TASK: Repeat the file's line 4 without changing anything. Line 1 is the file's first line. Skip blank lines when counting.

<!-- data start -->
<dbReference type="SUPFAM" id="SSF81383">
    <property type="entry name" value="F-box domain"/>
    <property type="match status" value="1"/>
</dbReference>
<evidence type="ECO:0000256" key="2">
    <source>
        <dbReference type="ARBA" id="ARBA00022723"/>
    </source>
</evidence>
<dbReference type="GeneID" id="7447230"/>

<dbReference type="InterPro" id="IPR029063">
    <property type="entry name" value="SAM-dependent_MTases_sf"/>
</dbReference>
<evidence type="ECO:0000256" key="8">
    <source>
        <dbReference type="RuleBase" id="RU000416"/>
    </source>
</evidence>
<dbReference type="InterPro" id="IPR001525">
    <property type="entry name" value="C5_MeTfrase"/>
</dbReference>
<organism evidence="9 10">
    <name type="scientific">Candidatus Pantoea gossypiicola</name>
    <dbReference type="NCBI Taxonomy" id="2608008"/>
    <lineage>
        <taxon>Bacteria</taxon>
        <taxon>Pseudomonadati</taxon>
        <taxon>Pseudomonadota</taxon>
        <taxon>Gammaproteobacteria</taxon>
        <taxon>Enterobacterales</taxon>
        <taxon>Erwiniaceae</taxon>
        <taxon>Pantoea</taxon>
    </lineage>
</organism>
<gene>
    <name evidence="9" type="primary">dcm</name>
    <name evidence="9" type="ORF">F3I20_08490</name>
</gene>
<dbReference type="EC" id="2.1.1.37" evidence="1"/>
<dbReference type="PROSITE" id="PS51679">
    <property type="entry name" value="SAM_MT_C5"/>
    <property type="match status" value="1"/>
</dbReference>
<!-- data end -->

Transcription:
</dbReference>